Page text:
We should make the best use of the aforementioned opportunities to elevate China-EU comprehensive strategic partnership to a new high. To that end, we should make greater efforts in the following aspects.
First, build stronger political mutual trust. As two important forces in the world, China and Europe shoulder the responsibility of safeguarding world peace and promoting common development. We should view our relations from a strategic and global perspective, increase high-level and strategic dialogues to gain an objective appreciation of each other's development policies and direction and cooperate more closely on regional and international hotspot issues.
Second, upgrade the level of practical cooperation. The growth of Sino-European relations serves the immediate, long-term and fundamental interests of both sides. We should make full use of the existing mechanisms to broaden the mutually beneficial cooperation in economy and trade, culture, education, science and technology, environmental protection, finance and other sectors and solidify the material basis of our relations. As we both take the issues of climate change and energy very seriously, we should explore new ideas and avenues for cooperation in these two sectors and make it another highlight in cooperation.
Third, promote greater mutual understanding. Understanding is the prerequisite and basis for successful cooperation. To deepen friendship between peoples of China and Europe, we need to learn more about each other's history, culture and traditions. Exchanges and cooperation between academics and media organizations of the two sides are of particular importance in this regard.
Fourth, properly manage differences. China and European countries differ in national conditions, history, culture and traditions, and we are at different levels of development. It is therefore only natural that we don't see eye to eye on everything. Issues such as trade imbalance and intellectual property rights (IPR) protection are issues that have emerged with the growth of Sino-European relations. These growing pains, put in a different light, prove how close our cooperation is. We should try to resolve them step by step through dialogue, consultation and cooperation and we should do so by respecting each other and treating each other as equals. We should draw upon each other's strengths through cooperation and achieve common development by expanding common ground while shelving differences.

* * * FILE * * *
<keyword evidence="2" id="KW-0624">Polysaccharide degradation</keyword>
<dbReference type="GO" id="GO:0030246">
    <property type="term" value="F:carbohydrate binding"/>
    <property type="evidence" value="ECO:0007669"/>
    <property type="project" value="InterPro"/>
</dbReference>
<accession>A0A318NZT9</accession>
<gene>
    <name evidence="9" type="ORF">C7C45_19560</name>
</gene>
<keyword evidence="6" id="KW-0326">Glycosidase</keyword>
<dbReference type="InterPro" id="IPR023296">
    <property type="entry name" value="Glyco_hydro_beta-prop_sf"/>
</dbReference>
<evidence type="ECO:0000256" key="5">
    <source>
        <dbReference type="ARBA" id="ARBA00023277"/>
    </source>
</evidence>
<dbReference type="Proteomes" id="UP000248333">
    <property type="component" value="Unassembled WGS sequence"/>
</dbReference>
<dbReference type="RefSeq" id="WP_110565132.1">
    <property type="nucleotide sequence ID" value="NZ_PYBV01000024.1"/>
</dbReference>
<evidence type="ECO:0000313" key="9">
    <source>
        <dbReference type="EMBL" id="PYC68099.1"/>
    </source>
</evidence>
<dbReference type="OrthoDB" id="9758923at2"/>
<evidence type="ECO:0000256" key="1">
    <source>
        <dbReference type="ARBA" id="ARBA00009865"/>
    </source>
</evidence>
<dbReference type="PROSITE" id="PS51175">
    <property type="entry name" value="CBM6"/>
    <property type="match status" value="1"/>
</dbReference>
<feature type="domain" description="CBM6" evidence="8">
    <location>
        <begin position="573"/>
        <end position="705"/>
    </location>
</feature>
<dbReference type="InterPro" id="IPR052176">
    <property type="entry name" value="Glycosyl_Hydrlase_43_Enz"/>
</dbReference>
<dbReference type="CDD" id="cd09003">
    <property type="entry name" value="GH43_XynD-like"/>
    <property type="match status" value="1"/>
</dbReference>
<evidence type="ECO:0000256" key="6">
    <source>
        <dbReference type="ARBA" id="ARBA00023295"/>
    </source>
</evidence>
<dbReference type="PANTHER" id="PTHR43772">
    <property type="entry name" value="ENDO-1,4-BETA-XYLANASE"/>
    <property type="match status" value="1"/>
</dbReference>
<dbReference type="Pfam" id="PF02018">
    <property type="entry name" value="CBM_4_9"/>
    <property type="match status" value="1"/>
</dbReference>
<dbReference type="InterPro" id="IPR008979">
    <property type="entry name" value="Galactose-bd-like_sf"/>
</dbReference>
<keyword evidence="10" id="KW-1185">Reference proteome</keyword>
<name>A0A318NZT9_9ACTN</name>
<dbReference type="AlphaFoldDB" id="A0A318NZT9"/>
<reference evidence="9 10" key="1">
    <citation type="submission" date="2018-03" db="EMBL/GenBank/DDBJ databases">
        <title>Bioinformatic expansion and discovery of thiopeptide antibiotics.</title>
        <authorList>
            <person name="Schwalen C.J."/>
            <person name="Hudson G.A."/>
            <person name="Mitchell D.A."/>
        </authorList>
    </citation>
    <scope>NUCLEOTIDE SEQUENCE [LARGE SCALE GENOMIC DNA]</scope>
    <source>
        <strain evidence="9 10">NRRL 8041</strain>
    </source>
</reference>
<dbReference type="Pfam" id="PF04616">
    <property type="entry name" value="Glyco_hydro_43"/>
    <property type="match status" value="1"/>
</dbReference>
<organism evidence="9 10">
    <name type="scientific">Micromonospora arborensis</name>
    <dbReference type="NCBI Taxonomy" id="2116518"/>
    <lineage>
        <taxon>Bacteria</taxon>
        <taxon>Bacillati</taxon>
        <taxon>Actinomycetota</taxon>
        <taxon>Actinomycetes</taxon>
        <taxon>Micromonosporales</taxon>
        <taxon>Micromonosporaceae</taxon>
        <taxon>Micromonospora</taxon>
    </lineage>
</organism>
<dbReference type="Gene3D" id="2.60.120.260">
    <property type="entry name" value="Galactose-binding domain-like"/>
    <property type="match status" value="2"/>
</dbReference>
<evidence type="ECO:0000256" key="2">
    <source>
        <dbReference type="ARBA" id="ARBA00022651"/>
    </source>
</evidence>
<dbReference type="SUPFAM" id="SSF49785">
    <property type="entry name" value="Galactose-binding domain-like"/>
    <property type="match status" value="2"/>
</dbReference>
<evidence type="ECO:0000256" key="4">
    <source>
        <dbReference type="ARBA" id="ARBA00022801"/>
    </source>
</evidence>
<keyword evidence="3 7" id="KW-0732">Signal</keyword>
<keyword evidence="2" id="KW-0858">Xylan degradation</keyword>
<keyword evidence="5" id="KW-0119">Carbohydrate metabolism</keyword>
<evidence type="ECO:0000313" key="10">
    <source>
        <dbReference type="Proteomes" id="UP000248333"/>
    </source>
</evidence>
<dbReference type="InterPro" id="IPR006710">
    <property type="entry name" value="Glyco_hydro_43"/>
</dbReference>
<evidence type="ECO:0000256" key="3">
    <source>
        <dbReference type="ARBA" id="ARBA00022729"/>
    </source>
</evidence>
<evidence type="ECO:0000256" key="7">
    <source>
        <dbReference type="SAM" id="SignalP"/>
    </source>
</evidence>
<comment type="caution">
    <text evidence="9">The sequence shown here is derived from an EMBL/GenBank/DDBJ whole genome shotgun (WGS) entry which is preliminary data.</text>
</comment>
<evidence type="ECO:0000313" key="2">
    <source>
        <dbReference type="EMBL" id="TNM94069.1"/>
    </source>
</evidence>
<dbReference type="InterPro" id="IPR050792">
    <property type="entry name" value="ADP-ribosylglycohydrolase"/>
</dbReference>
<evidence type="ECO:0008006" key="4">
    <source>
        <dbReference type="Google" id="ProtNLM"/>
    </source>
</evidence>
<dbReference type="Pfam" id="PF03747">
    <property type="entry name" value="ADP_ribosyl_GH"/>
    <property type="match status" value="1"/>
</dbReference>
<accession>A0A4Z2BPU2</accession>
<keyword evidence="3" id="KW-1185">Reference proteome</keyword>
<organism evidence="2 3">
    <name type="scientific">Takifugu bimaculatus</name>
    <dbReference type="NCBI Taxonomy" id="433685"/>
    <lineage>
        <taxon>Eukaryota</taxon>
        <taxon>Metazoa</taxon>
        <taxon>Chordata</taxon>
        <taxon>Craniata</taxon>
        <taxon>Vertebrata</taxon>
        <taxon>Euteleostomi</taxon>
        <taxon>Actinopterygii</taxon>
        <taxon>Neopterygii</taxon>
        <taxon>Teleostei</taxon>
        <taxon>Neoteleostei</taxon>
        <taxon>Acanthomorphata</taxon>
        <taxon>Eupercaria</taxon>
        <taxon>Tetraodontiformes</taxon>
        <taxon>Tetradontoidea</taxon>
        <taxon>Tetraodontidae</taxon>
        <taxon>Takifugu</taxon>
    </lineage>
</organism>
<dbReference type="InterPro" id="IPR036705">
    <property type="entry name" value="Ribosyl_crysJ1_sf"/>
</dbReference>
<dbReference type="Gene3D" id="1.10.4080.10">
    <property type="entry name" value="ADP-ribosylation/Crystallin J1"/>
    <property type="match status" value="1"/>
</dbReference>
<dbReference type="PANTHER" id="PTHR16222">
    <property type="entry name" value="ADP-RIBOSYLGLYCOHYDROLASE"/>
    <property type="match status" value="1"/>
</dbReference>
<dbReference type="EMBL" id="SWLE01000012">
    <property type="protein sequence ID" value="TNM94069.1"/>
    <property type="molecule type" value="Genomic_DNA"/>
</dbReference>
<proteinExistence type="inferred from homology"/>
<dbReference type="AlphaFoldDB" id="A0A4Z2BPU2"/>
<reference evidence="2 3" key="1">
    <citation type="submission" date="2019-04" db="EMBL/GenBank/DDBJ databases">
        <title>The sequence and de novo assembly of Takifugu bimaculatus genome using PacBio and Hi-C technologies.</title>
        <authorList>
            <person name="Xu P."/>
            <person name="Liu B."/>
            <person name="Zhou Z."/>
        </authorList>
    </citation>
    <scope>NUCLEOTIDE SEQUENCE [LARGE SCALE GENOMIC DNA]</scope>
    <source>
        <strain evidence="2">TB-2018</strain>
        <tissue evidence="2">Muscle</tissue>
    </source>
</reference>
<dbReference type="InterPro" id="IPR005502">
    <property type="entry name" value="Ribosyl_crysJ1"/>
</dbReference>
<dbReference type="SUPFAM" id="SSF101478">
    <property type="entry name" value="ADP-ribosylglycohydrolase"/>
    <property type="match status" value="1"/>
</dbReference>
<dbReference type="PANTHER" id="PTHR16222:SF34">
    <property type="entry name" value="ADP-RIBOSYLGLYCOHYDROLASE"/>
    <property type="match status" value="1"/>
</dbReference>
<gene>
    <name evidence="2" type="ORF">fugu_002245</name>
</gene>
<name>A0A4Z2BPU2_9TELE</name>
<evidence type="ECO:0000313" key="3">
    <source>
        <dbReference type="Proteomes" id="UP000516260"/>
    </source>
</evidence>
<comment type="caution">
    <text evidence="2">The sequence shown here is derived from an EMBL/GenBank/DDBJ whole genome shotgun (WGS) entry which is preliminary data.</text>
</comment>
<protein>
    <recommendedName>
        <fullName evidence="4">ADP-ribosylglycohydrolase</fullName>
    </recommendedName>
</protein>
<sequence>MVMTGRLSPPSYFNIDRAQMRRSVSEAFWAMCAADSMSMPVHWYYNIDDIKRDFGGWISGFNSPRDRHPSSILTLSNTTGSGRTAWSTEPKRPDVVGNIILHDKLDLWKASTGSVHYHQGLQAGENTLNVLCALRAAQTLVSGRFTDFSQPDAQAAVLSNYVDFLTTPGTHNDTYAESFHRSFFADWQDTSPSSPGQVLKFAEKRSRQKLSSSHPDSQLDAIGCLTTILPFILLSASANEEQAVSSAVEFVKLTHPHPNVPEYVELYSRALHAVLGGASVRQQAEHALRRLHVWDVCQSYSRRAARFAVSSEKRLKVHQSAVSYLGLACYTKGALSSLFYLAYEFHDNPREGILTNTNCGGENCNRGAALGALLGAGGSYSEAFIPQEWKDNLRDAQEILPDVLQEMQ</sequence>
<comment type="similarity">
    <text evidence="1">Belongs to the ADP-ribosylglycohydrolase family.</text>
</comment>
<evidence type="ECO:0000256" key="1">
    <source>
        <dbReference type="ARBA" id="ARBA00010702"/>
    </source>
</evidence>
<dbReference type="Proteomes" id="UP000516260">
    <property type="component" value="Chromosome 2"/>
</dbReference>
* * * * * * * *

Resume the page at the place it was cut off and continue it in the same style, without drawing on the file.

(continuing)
Ladies and gentlemen,
Mankind faces both opportunities and challenges for development in the new century. And I believe there are more opportunities than challenges. There exist broad common interests between China and Europe and between China and the UK. The common challenges we face and the common responsibilities we carry require us to work together to meet the challenges, promote peace, and pursue development.
I wish to conclude my remarks with two quotations. From China, it's an old saying: Things that accord in tone vibrate together. Things that have affinity in their inmost natures seek one another. From Britain, it's a famous line from the great poet Samuel Johnson: To improve the golden moment of opportunity, and catch the good that is within our reach, is the great art of life.
Let us, China, the UK, and Europe in general, join hands and work together for an even brighter future of our relations and an even better world.